This month will see the release of Paradise, the fourth full-length from White Lung and the follow-up to the near-universally lauded Deep Fantasy. Though labeled a punk band, the Canadian trio has made a reliable counterpoint to such confinements. Since their debut with 2010’s It’s the Evil, the group has followed up like clockwork with a release every two years, and while each has seen a slight change in dynamic for the music, it’s on Paradise that White Lung have taken their most significant musical turn yet. Pop sensibilities are nothing new to punk. Hell, if anything, pop and punk are like siblings close in age who are either kicking each other’s ass or hugging it out.
Hooks and brevity are the name of the game, and White Lung’s instinct for both are given full reign on Paradise. It’s an album that, even with its distinct differences to the band’s prior releases, still holds the group’s characteristic in-and-out songwriting that feels like a cross between a punch and a high five. For Mish Way (vocals) and Kenneth “Kenny” William (guitars), the change in creative direction wasn’t some arbitrary move in the hopes that their appeal would reach a wider audience. We caught up with Way and William recently to talk about why the change was necessary for White Lung.
: Paradise is a pretty significant shift for White Lung’s sound. Was there something specific that led you guys to that change?
Mish Way: Well, we knew that we had to make a record that still sounded like us but pushed the boundaries of what we could do. We didn’t want to be afraid of pop and melody, and I wanted to prove that I could sing as well as create the best hooks that I possibly could. We put a lot of value and a lot of time into production. Kenny spent a lot of time on his guitar work and making it sound like it wasn’t a guitar half the time. The thing is, you can’t keep writing the same record over and over again. We could, but that’s not the kind of people we are, or the kind of band we want to be. It’s hard because you want to improve and grow as a band without completely alienating the loyal fans you already have. I think we struck that balance with this record.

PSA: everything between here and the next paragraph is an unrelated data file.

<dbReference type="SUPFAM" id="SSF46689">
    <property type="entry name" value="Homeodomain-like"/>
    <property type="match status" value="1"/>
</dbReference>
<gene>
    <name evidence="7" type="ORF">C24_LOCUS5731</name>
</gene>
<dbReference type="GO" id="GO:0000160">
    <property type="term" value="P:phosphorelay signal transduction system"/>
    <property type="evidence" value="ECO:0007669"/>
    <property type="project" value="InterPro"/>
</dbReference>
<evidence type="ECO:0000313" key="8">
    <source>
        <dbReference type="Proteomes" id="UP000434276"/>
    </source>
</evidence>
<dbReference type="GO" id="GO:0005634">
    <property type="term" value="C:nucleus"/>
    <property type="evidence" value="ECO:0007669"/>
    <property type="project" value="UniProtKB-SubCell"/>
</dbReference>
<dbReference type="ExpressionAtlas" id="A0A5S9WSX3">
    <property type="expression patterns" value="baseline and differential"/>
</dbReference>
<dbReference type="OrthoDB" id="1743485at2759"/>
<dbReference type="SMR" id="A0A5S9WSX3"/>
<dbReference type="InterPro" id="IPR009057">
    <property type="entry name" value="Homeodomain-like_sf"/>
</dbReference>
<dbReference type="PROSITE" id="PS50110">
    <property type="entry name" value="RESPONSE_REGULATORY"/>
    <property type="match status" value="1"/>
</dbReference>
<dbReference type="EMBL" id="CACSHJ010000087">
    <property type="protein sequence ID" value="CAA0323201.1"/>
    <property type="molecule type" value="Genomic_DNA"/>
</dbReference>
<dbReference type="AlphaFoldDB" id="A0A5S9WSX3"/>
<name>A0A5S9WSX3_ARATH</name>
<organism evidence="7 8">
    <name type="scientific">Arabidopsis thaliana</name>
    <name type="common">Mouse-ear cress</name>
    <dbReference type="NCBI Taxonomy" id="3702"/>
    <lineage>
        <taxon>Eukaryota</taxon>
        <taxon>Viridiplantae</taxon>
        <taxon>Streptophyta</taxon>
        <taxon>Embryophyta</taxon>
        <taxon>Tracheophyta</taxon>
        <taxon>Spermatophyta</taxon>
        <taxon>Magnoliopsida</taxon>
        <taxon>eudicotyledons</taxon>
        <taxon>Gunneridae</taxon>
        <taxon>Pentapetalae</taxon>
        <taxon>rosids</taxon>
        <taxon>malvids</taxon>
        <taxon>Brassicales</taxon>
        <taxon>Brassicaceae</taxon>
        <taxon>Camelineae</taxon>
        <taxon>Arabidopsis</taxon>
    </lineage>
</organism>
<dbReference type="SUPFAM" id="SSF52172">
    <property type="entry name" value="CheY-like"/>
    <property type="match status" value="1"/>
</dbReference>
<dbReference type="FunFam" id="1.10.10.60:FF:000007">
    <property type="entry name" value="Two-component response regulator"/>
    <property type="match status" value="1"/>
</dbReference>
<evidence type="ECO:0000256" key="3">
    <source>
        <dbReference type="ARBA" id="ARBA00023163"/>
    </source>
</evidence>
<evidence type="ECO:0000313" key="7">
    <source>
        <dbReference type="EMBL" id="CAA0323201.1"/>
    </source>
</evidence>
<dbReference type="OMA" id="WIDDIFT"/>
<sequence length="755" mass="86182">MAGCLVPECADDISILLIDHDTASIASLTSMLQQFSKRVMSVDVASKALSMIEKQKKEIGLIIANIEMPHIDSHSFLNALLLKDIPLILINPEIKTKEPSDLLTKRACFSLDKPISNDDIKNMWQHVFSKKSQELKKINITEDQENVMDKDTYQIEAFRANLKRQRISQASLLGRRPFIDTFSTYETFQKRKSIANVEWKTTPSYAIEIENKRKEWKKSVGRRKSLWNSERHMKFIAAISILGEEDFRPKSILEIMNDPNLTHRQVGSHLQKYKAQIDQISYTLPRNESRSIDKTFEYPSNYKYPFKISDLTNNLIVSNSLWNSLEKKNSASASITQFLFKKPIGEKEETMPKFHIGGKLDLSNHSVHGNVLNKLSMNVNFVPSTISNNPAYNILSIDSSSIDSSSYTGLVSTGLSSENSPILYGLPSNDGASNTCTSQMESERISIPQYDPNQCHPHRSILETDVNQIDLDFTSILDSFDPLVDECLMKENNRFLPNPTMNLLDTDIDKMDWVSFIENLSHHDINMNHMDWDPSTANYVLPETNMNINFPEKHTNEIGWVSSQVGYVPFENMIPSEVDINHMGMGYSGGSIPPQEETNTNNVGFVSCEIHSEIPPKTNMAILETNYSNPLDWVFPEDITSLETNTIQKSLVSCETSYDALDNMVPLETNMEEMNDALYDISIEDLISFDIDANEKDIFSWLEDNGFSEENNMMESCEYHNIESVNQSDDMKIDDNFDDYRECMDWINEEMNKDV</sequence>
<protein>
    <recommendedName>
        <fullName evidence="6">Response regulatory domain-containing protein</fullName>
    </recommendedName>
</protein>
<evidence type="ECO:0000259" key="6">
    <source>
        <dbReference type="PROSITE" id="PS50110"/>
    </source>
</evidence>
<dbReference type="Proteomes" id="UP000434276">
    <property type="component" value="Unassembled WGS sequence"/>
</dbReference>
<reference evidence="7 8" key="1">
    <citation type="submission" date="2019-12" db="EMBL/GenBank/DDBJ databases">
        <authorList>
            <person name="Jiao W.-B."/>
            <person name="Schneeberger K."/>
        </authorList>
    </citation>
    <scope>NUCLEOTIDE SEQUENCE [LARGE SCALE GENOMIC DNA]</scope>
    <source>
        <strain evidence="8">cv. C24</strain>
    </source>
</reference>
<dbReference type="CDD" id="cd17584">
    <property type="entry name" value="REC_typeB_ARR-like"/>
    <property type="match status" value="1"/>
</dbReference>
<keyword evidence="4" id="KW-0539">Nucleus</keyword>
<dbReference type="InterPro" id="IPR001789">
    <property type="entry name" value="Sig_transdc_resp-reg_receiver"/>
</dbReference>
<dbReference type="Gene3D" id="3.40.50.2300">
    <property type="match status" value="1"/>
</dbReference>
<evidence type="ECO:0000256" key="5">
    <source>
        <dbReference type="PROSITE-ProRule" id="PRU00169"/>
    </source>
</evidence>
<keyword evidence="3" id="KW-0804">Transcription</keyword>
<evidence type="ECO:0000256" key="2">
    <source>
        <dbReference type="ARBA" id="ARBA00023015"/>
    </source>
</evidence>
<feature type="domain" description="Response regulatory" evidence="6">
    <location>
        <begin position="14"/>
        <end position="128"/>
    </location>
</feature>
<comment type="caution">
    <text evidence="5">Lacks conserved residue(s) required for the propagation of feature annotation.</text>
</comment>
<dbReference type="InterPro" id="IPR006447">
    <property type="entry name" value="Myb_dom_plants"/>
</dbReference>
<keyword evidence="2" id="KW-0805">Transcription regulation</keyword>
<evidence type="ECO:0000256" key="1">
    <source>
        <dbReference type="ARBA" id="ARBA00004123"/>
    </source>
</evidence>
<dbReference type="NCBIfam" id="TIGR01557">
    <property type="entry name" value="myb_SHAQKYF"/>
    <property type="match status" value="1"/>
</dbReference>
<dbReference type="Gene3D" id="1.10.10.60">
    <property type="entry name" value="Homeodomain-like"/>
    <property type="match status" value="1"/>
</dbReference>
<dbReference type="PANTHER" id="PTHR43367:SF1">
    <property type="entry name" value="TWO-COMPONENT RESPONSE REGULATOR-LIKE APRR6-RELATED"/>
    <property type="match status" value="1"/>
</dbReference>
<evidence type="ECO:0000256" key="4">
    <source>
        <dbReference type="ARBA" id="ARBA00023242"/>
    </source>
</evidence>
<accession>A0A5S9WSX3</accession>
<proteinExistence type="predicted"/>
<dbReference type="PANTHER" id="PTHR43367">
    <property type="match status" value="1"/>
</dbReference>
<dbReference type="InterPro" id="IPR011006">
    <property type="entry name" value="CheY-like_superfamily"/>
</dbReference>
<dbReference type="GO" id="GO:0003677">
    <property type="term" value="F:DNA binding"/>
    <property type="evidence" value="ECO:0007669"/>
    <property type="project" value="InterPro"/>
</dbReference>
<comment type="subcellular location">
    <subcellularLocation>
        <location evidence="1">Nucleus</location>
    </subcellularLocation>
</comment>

Kenneth William: I think a lot of at least what I heard about our previous records was that all our songs sound the same, and while I respectfully disagree, I think we put a lot more work into making each song sound a lot different with the sound design and the way the guitars are, the tempo, and the little fluctuations in genre with this record, and I think we pretty much succeeded in doing that. We didn’t want to make the same record again.
Way: We took into account our personal goals as well as, like Kenny said, the criticism that all of our songs sound the same, and tried to make something that accomplished those personal goals as well as taking into account the general consensus. Plus we worked with a new producer, so that’s a whole new perspective being put into the songwriting process, because we ended up writing about 60 percent of our material in the studio. Every song we wrote came to life in the studio. Nothing was completely done, at least not on my end. Every single vocal line that I even had as an idea was changed once we got into the studio, and I think that happened maybe a little bit on Deep Fantasy but not quite as much as it did on this record. I really took my time in the studio and worked very heavily with Lars [Stalfors], who was our producer, to make the best melodies that I could.